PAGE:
For those of you who have kids, you know how stressful the start of a new school year is. On top of that, you also know your children are bound to bring home some nasty germs that will, unfortunately, spread around your home like wildfire. For those of you who do not have children, you are likely dreading the “Back-to-School Plague.” It may not affect your home life, but you know that someone is bound to bring it into the workplace.
As an employer, you do not want those same germs taking out your workforce. You work so hard to keep momentum and productivity high all year-round and then what? September rolls around, and you just have to sit back and watch as more team members call out sick or, worse, bring their germs into the office.
So, what do you do?
Here are four best practices for dealing with the back-to-school plague (and, eventually, flu season):
- Encourage employees to stay home when sick.
The first thing you should do is encourage employees to stay home if they are sick. You should also support them if they want to stay home when their kids are sick (rather than send them off to school, perpetuating the cycle, because there’s no one else to care for them).
The CDC’s number one preventative tip for employers wanting to slow the spread of illness is to stay home when you are sick, so this is the best place for everyone to start.
- Offer paid sick days.
In the long run, paid sick days will be worth it to you as an employer. This is not about giving your employees more time off. This is about offering people an incentive to stay at home when they are not feeling well, at greater risk of spreading illness around the office, and likely to be just as unproductive as if they were not in the office at all.
The only problem with sick days is that, as Wakefield Research uncovered, the majority of employees do not use them. 69% of Americans reported not taking sick days because they were afraid to miss work. So, where do you go from here?
- Create a flex work policy.
Now, a flex work policy may be something you offer all year-round or only as part of your employee wellness policy. Regardless of when it applies, a flex work policy is an excellent way to keep the nearly three-quarters of employees who show up to work sick back at home where they belong.
The key to making this an attractive option is to create an official policy that covers all the bases:
- Explain when it is appropriate to work from the office when ill. For example, at the tail-end of a round of antibiotics when contagion is no longer a concern.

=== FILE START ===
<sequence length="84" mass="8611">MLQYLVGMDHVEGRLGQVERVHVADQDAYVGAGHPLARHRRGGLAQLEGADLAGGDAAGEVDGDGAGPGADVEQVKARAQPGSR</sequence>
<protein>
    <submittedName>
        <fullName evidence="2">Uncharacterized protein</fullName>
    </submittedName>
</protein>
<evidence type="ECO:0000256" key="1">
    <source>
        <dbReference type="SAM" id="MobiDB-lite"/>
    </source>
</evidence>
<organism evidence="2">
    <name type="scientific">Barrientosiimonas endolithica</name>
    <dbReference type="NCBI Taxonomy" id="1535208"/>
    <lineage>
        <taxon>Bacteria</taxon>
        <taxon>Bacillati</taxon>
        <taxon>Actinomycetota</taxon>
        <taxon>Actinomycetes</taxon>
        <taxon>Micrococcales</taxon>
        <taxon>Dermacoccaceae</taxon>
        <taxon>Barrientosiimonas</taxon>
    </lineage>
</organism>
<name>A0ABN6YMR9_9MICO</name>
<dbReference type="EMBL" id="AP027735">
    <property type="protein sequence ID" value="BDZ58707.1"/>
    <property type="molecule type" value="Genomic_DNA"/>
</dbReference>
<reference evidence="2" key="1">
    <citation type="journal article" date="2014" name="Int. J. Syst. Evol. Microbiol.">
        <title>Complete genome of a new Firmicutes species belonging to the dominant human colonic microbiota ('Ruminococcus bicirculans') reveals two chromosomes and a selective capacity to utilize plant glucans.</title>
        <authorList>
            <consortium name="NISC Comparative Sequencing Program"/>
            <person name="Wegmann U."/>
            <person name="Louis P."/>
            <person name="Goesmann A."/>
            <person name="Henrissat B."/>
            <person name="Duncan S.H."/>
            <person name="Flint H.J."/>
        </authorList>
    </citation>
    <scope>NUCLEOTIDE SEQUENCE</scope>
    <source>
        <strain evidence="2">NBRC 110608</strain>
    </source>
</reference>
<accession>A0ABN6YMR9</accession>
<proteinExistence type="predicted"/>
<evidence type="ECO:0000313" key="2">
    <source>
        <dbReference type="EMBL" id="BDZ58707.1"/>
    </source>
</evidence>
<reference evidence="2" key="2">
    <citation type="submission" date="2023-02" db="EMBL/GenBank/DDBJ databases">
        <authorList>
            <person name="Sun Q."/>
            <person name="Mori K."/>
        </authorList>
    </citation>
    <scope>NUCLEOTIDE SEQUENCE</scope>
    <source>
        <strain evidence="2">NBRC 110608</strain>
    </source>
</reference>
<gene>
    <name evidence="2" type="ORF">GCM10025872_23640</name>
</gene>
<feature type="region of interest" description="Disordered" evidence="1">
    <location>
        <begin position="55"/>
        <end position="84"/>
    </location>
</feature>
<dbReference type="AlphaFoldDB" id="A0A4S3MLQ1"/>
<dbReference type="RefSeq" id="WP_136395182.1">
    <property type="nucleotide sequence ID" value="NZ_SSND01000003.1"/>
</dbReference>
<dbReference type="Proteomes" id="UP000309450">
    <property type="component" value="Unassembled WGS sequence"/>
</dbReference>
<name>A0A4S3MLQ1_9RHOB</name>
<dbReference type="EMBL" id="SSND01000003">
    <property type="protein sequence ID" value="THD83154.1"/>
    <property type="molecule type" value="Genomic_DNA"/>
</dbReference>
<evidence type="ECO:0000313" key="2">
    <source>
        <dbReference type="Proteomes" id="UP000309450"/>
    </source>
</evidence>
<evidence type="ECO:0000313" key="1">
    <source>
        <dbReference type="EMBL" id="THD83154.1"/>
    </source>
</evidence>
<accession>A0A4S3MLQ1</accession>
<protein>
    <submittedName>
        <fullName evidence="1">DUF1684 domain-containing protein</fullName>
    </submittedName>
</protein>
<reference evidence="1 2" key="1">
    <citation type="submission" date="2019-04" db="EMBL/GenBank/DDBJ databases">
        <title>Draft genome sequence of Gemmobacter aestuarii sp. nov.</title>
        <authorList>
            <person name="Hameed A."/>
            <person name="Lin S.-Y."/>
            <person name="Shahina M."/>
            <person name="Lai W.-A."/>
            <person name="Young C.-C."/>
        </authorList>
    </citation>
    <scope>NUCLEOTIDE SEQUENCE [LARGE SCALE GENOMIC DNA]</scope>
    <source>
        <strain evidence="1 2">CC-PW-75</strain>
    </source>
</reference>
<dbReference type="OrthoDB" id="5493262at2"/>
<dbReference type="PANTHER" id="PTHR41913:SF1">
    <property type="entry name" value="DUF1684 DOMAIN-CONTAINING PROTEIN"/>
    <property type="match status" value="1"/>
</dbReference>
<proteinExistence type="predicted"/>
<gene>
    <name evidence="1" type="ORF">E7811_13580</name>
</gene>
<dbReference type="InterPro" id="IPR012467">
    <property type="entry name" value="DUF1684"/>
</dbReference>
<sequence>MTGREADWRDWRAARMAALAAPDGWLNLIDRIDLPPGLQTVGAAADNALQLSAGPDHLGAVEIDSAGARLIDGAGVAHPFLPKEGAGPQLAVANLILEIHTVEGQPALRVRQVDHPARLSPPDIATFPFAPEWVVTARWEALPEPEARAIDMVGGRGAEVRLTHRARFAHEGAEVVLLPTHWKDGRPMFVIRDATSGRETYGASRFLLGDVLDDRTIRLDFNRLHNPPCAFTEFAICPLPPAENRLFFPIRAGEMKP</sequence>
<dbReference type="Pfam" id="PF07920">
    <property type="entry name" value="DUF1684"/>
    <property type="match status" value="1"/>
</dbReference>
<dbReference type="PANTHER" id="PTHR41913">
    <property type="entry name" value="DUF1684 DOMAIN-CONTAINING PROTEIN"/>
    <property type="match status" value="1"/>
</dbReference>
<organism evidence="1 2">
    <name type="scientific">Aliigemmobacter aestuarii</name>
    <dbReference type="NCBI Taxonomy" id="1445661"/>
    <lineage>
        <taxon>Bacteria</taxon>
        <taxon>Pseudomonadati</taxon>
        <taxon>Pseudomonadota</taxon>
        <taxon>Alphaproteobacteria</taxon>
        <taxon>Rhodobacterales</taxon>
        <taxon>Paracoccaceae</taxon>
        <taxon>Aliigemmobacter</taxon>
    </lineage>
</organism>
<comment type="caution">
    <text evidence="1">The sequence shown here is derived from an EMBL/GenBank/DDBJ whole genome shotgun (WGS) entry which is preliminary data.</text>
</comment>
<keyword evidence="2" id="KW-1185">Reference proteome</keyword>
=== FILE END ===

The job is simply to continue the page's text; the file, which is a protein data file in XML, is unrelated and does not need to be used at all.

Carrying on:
- Explain when it is appropriate to work from home when ill. This will usually be for minor colds—a runny nose, cough, etc. (or if the kids are sick).
- Explain when a paid sick day needs to be used. This should be the case for all serious and contagious illnesses.
Not all tasks can be completed without the secure network of your office, so you will also want to define a specific workflow and approved task list for employees at home. Then you can create a workaround plan so that others can pick up the missing pieces in their stead.
- Use mobile-friendly technology.
If your employees decide to work from home when they are ill or watching over sick children, you will want to provide them with tools that enable them to do so. Mobile-friendly technology (like print and scan solutions) and cloud-based applications are key to this. They allow your employees to work whenever and from wherever they choose—perfect for those employees stuck at home with a head cold.
Without those tools, you may find that the 69% statistic from above holds true for your organization as employees are afraid of falling behind even with the flexibility of working from home.
By abiding by the best practices outlined above, you can empower your employees to prioritize their health and give them the options and tools necessary to help you maintain a productive workforce and stop the never-ending cycle of illness that seems to plague every workplace when the back-to-school season hits.
To learn more about digital mobility and enabling remote employees, read “The Work From Home Revolution – Why It Works, and How to Make it Work for Your Business.”
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